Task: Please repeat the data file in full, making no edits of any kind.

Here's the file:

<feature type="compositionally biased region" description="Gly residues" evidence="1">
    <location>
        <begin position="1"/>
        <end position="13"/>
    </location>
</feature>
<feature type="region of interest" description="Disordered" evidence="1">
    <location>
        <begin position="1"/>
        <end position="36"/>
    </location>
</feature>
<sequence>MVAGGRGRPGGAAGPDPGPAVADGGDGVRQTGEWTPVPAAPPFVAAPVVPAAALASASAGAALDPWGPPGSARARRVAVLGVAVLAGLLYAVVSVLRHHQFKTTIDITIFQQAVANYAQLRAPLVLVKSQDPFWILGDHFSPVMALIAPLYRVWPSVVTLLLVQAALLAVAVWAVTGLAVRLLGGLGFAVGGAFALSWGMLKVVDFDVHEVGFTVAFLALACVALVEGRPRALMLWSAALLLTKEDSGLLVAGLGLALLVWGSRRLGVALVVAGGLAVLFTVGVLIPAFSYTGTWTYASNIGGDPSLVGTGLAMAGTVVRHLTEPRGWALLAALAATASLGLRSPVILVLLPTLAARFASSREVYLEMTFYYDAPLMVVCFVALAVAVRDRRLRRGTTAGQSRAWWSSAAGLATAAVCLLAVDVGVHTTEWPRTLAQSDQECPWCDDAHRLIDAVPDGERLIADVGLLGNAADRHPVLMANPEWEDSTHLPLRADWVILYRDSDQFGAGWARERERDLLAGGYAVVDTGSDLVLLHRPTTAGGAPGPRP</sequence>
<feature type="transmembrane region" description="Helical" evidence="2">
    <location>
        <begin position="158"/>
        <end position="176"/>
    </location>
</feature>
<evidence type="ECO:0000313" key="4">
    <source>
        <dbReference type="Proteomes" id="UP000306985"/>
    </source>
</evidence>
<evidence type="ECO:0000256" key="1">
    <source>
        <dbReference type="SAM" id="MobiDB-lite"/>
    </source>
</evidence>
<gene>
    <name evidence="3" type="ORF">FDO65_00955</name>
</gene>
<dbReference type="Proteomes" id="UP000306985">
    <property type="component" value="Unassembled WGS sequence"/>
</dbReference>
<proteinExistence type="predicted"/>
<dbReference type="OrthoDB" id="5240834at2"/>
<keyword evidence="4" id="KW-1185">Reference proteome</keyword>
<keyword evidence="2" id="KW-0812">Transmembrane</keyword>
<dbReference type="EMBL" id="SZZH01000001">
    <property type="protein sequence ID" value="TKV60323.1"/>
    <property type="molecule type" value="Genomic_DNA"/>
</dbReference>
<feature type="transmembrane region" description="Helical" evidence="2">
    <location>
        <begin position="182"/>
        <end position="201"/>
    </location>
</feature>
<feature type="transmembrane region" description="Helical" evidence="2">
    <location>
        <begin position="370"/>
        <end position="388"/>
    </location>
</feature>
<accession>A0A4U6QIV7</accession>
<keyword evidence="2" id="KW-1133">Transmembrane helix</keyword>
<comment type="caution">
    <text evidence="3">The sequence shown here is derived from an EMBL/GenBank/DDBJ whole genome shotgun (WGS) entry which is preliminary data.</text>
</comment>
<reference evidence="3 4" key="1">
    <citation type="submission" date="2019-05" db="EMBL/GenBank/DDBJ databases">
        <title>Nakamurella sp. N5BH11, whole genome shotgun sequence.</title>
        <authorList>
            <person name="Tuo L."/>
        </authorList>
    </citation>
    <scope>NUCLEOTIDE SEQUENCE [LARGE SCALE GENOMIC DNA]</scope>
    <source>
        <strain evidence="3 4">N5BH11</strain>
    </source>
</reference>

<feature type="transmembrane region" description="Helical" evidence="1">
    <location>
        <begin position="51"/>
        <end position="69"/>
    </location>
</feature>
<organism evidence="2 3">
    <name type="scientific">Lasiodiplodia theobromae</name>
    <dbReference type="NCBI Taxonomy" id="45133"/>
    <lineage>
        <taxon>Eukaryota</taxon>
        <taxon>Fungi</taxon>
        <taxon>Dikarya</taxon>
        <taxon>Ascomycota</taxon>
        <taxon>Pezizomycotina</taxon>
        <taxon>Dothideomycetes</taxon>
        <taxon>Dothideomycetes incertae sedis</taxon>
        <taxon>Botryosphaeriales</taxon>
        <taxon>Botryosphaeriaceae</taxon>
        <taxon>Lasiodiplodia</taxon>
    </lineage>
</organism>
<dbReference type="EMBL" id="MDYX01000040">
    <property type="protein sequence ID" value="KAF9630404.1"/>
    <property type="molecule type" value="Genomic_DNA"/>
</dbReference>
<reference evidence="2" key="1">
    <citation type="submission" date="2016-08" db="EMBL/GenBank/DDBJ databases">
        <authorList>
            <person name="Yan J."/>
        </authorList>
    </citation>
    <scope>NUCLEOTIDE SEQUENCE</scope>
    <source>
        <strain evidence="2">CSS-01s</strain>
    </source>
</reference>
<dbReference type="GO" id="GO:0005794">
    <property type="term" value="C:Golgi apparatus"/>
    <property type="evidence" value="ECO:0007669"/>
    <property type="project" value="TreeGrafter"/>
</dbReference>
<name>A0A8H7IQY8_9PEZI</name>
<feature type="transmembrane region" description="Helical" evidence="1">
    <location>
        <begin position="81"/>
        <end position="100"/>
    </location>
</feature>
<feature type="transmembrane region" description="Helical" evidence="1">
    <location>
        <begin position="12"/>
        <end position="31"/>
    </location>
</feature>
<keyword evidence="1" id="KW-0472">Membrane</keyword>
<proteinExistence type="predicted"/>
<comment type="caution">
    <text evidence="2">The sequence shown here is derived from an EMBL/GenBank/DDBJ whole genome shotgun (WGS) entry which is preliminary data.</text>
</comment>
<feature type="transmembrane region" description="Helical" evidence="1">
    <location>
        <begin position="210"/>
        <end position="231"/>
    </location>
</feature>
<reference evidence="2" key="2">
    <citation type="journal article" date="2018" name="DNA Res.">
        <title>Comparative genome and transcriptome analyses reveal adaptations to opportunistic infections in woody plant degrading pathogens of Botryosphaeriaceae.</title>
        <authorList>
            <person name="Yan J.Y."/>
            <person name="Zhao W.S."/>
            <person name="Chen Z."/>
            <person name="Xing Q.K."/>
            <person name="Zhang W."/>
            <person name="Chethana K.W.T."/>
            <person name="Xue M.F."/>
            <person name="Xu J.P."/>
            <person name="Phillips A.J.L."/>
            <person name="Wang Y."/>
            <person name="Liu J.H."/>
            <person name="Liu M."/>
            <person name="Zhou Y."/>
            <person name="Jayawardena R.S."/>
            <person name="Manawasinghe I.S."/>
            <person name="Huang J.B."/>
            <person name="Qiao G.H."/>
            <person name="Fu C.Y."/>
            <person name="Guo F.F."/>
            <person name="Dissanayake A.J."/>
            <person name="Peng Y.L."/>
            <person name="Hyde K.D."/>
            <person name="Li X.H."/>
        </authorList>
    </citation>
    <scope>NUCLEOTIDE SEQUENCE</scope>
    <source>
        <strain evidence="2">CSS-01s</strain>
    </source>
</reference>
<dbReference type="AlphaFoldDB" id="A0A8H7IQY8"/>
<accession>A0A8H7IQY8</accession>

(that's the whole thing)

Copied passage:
<feature type="compositionally biased region" description="Gly residues" evidence="1">
    <location>
        <begin position="1"/>
        <end position="13"/>
    </location>
</feature>
<feature type="region of interest" description="Disordered" evidence="1">
    <location>
        <begin position="1"/>
        <end position="36"/>
    </location>
</feature>
<sequence>MVAGGRGRPGGAAGPDPGPAVADGGDGVRQTGEWTPVPAAPPFVAAPVVPAAALASASAGAALDPWGPPGSARARRVAVLGVAVLAGLLYAVVSVLRHHQFKTTIDITIFQQAVANYAQLRAPLVLVKSQDPFWILGDHFSPVMALIAPLYRVWPSVVTLLLVQAALLAVAVWAVTGLAVRLLGGLGFAVGGAFALSWGMLKVVDFDVHEVGFTVAFLALACVALVEGRPRALMLWSAALLLTKEDSGLLVAGLGLALLVWGSRRLGVALVVAGGLAVLFTVGVLIPAFSYTGTWTYASNIGGDPSLVGTGLAMAGTVVRHLTEPRGWALLAALAATASLGLRSPVILVLLPTLAARFASSREVYLEMTFYYDAPLMVVCFVALAVAVRDRRLRRGTTAGQSRAWWSSAAGLATAAVCLLAVDVGVHTTEWPRTLAQSDQECPWCDDAHRLIDAVPDGERLIADVGLLGNAADRHPVLMANPEWEDSTHLPLRADWVILYRDSDQFGAGWARERERDLLAGGYAVVDTGSDLVLLHRPTTAGGAPGPRP</sequence>
<feature type="transmembrane region" description="Helical" evidence="2">
    <location>
        <begin position="158"/>
        <end position="176"/>
    </location>
</feature>
<evidence type="ECO:0000313" key="4">
    <source>
        <dbReference type="Proteomes" id="UP000306985"/>
    </source>
</evidence>
<evidence type="ECO:0000256" key="1">
    <source>
        <dbReference type="SAM" id="MobiDB-lite"/>
    </source>
</evidence>
<gene>
    <name evidence="3" type="ORF">FDO65_00955</name>
</gene>
<dbReference type="Proteomes" id="UP000306985">
    <property type="component" value="Unassembled WGS sequence"/>
</dbReference>
<proteinExistence type="predicted"/>
<dbReference type="OrthoDB" id="5240834at2"/>
<keyword evidence="4" id="KW-1185">Reference proteome</keyword>
<keyword evidence="2" id="KW-0812">Transmembrane</keyword>
<dbReference type="EMBL" id="SZZH01000001">
    <property type="protein sequence ID" value="TKV60323.1"/>
    <property type="molecule type" value="Genomic_DNA"/>
</dbReference>
<feature type="transmembrane region" description="Helical" evidence="2">
    <location>
        <begin position="182"/>
        <end position="201"/>
    </location>
</feature>
<feature type="transmembrane region" description="Helical" evidence="2">
    <location>
        <begin position="370"/>
        <end position="388"/>
    </location>
</feature>
<accession>A0A4U6QIV7</accession>
<keyword evidence="2" id="KW-1133">Transmembrane helix</keyword>
<comment type="caution">
    <text evidence="3">The sequence shown here is derived from an EMBL/GenBank/DDBJ whole genome shotgun (WGS) entry which is preliminary data.</text>
</comment>
<reference evidence="3 4" key="1">
    <citation type="submission" date="2019-05" db="EMBL/GenBank/DDBJ databases">
        <title>Nakamurella sp. N5BH11, whole genome shotgun sequence.</title>
        <authorList>
            <person name="Tuo L."/>
        </authorList>
    </citation>
    <scope>NUCLEOTIDE SEQUENCE [LARGE SCALE GENOMIC DNA]</scope>
    <source>
        <strain evidence="3 4">N5BH11</strain>
    </source>
</reference>

<feature type="transmembrane region" description="Helical" evidence="1">
    <location>
        <begin position="51"/>
        <end position="69"/>
    </location>
</feature>
<organism evidence="2 3">
    <name type="scientific">Lasiodiplodia theobromae</name>
    <dbReference type="NCBI Taxonomy" id="45133"/>
    <lineage>
        <taxon>Eukaryota</taxon>
        <taxon>Fungi</taxon>
        <taxon>Dikarya</taxon>
        <taxon>Ascomycota</taxon>
        <taxon>Pezizomycotina</taxon>
        <taxon>Dothideomycetes</taxon>
        <taxon>Dothideomycetes incertae sedis</taxon>
        <taxon>Botryosphaeriales</taxon>
        <taxon>Botryosphaeriaceae</taxon>
        <taxon>Lasiodiplodia</taxon>
    </lineage>
</organism>
<dbReference type="EMBL" id="MDYX01000040">
    <property type="protein sequence ID" value="KAF9630404.1"/>
    <property type="molecule type" value="Genomic_DNA"/>
</dbReference>
<reference evidence="2" key="1">
    <citation type="submission" date="2016-08" db="EMBL/GenBank/DDBJ databases">
        <authorList>
            <person name="Yan J."/>
        </authorList>
    </citation>
    <scope>NUCLEOTIDE SEQUENCE</scope>
    <source>
        <strain evidence="2">CSS-01s</strain>
    </source>
</reference>
<dbReference type="GO" id="GO:0005794">
    <property type="term" value="C:Golgi apparatus"/>
    <property type="evidence" value="ECO:0007669"/>
    <property type="project" value="TreeGrafter"/>
</dbReference>
<name>A0A8H7IQY8_9PEZI</name>
<feature type="transmembrane region" description="Helical" evidence="1">
    <location>
        <begin position="81"/>
        <end position="100"/>
    </location>
</feature>
<feature type="transmembrane region" description="Helical" evidence="1">
    <location>
        <begin position="12"/>
        <end position="31"/>
    </location>
</feature>
<keyword evidence="1" id="KW-0472">Membrane</keyword>
<proteinExistence type="predicted"/>
<comment type="caution">
    <text evidence="2">The sequence shown here is derived from an EMBL/GenBank/DDBJ whole genome shotgun (WGS) entry which is preliminary data.</text>
</comment>
<feature type="transmembrane region" description="Helical" evidence="1">
    <location>
        <begin position="210"/>
        <end position="231"/>
    </location>
</feature>
<reference evidence="2" key="2">
    <citation type="journal article" date="2018" name="DNA Res.">
        <title>Comparative genome and transcriptome analyses reveal adaptations to opportunistic infections in woody plant degrading pathogens of Botryosphaeriaceae.</title>
        <authorList>
            <person name="Yan J.Y."/>
            <person name="Zhao W.S."/>
            <person name="Chen Z."/>
            <person name="Xing Q.K."/>
            <person name="Zhang W."/>
            <person name="Chethana K.W.T."/>
            <person name="Xue M.F."/>
            <person name="Xu J.P."/>
            <person name="Phillips A.J.L."/>
            <person name="Wang Y."/>
            <person name="Liu J.H."/>
            <person name="Liu M."/>
            <person name="Zhou Y."/>
            <person name="Jayawardena R.S."/>
            <person name="Manawasinghe I.S."/>
            <person name="Huang J.B."/>
            <person name="Qiao G.H."/>
            <person name="Fu C.Y."/>
            <person name="Guo F.F."/>
            <person name="Dissanayake A.J."/>
            <person name="Peng Y.L."/>
            <person name="Hyde K.D."/>
            <person name="Li X.H."/>
        </authorList>
    </citation>
    <scope>NUCLEOTIDE SEQUENCE</scope>
    <source>
        <strain evidence="2">CSS-01s</strain>
    </source>
</reference>
<dbReference type="AlphaFoldDB" id="A0A8H7IQY8"/>
<accession>A0A8H7IQY8</accession>